Traditional Tales with Bernadette Watts

h1 December 16th, 2014 by jules

I’ve got my work cut out for me this week and so my time today is limited, but here’s a quick post to share a few spreads from The Bernadette Watts Collections: Stories and Fairy Tales, coming to shelves in an English edition early next year (NorthSouth). If you’re up for some colorful, pastoral art—with some no-holds-barred drama to boot—you’re in the right place today.

Watts, whose fairy tale art is well-known in Europe, was born in England in 1942 and still lives in the UK (and is still creating new stories). This collection of nearly forty previously-published stories, released this year in Switzerland, includes tales from Aesop, Leo Tolstoy, the Brothers Grimm, Hans Christian Andersen, and more. The book includes an introduction from Eric Carle, where in part he writes:

Although we have never met, I have been an admirer of Bernadette Watts’s art for a long time. Dominant in her work are the settings. She is a very English illustrator/artist, and her pedigree is unmistakable. That said, in “Varenka” [a story based on a Russian legend] she boldly and with a modern brush employs the vernacular of Russian religious art. …

Her books generally display warm and pleasing colors that bathe each image in an almost theater-like setting: the lights have been dimmed, the curtain has been drawn, and the viewer has settled back, invited into the magic unfolding in Bernadette’s art and stories. …

Watts strikes just about every mood in this collection. She goes from eerie (“Little Red Riding Hood,” originally published in 2009) to sweet (“The Town Mouse and the Country Mouse”) and hits just about every note in between. [Correction on 1/12/15: Little Red Riding Hood was originally published in 1968.]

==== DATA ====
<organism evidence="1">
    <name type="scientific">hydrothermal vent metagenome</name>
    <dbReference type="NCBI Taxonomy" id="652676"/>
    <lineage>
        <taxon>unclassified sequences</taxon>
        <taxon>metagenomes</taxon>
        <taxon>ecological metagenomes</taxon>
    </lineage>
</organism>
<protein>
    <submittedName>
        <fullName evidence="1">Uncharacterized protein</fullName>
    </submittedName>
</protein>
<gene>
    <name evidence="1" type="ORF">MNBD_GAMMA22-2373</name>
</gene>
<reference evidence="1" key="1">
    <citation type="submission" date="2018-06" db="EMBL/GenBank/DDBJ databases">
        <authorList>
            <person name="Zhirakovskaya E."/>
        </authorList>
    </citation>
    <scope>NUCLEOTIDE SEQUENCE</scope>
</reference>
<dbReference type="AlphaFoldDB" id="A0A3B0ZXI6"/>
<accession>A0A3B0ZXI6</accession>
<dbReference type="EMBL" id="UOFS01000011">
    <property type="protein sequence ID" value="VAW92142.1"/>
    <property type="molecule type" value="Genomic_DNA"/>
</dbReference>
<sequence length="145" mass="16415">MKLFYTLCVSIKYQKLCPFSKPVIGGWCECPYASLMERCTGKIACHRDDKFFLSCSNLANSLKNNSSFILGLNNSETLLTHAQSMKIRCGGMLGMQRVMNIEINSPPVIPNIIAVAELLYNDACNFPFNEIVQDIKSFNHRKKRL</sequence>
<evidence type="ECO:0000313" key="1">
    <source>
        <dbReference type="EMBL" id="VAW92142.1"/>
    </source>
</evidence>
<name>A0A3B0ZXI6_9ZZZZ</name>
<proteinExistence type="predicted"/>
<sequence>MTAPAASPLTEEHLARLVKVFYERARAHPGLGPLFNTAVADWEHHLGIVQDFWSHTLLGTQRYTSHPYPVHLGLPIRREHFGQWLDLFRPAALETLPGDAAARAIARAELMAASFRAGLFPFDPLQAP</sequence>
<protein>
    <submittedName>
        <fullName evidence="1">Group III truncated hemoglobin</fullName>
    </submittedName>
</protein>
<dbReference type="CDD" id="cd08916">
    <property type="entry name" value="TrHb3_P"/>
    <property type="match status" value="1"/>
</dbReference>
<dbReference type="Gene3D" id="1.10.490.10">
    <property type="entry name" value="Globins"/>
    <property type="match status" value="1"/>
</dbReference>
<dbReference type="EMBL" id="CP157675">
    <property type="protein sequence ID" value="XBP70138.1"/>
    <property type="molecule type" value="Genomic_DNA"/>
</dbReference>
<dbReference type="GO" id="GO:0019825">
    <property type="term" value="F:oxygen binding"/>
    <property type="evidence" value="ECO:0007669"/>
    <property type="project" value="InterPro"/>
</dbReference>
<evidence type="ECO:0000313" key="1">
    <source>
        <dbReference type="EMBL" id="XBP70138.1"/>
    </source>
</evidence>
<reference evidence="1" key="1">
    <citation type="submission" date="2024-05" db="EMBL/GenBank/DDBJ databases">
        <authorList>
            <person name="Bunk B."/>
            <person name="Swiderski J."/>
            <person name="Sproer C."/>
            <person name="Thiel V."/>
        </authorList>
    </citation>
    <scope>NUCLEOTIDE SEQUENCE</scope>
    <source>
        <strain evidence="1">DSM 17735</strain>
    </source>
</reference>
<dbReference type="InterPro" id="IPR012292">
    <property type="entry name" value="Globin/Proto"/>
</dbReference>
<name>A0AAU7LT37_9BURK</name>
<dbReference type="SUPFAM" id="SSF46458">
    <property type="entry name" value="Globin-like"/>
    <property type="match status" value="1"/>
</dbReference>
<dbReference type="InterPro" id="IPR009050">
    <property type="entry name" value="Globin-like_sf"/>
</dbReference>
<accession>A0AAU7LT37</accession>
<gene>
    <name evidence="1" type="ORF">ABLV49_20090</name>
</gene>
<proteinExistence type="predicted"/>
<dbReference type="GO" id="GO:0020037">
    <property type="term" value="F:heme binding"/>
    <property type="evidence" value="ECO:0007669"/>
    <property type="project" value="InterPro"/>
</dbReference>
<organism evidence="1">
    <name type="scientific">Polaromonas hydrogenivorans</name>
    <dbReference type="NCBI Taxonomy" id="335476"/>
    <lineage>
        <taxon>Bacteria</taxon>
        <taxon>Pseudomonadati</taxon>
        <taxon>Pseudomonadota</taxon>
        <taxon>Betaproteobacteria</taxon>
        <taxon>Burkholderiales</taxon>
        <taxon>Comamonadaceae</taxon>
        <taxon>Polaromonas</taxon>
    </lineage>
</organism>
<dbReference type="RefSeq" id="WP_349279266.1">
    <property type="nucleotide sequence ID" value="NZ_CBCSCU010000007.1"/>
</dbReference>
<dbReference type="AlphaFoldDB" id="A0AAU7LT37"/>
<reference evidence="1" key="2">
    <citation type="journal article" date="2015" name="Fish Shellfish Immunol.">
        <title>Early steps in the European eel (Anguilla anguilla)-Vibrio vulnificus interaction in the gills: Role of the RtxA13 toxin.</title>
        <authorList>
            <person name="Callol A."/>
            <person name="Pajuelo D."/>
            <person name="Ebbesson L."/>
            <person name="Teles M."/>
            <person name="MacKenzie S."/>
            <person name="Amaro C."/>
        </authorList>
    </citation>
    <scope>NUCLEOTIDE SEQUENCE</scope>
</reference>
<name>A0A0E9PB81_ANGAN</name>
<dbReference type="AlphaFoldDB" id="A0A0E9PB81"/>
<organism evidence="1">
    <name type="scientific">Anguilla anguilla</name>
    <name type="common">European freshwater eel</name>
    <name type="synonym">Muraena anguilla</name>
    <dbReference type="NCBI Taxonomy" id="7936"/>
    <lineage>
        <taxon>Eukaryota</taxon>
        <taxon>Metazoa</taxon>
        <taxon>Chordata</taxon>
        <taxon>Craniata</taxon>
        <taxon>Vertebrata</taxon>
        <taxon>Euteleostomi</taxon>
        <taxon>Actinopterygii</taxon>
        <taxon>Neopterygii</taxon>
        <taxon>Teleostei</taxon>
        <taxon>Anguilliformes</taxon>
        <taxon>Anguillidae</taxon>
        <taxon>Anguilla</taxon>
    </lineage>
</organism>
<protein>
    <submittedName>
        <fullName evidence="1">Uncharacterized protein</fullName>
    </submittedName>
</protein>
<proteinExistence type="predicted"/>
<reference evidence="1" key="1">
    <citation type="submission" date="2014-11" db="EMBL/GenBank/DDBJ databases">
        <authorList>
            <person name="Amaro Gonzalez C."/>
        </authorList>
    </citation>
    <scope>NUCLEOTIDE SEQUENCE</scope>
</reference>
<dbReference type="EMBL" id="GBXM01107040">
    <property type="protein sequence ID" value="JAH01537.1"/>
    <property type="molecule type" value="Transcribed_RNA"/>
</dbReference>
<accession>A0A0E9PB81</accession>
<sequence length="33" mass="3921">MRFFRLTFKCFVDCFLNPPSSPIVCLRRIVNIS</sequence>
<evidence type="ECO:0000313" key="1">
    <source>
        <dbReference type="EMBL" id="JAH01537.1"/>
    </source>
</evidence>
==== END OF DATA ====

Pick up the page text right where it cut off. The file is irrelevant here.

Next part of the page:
Here’s a bit more art. (You may notice the text in the English edition differs from the text in these images.)

Until Thursday …


“‘Hmmmm,’ thought the wolf. ‘This little girl will make a tasty treat indeed, much more tender than the old woman. I will have the old woman for dinner and this little morsel for dessert.’ The wolf walked a little way with Red Riding Hood. Then he said, ‘Look at all the lovely flowers! I am sure your grandmother would love to have some.’
Red Riding Hood looked at all the bright flowers dancing in the woods. …”

(Click to enlarge spread)


“Then a voice called from the window: ‘Nibble, nibble, mousekin, / Who’s nibbling at my housekin?’ The children answered: ‘The breeze, the breeze / That blows through the trees,’ and ate on without letting it worry them.”
(Click to enlarge spread)


“She seized Hansel in her scrawny hands and put him in a little cage, and locked him in behind a wire door. He could scream as much as he liked and it would do him no good. Then she went to Gretel, shook her awake, and said, ‘Get up, lazybones, and cook your brother something nice to fatten him up. Then I can eat him.'”
(Click to enlarge spread)


* * * * * * *

THE BERNADETTE WATTS COLLECTION. Copyright © 2014 by NordSüd Verlag AG, CH-8005 Zürich, Switzerland. First published in the United States in 2015 by NorthSouth Books, Inc. Illustrations here reproduced by permission of the publisher.

8 comments to “Traditional Tales with Bernadette Watts”

  1. Thank you for your very kind words. And thank you also for including the words written by my special friend Eric.

  2. Ooh, so beautiful.

  3. wow! thank you for sharing this. bernadette’s work is absolutely amazing!

  4. Thank you for introducing us to this new collection Jules. I’ll be sure to add it to my bookshelves.

  5. Gorgeous!

  6. What lovely art – such color!!!! I’m so happy to see this. And I love what Eric Carle says about her work too. I look forward to a closer look.

  7. Thank you for this wonderful review! Only one thing was worrying me: Little Red Riding Hood was the first book that Bernadette Watts made with NorthSouth. It was published in 1968! And since it has always been in our list and readers stil loving it.

  8. Herwig, thanks for the clarification! I will fix that in the post now. I appreciate the heads-up!

Leave a Comment

Should you have trouble posting, please contact Thanks.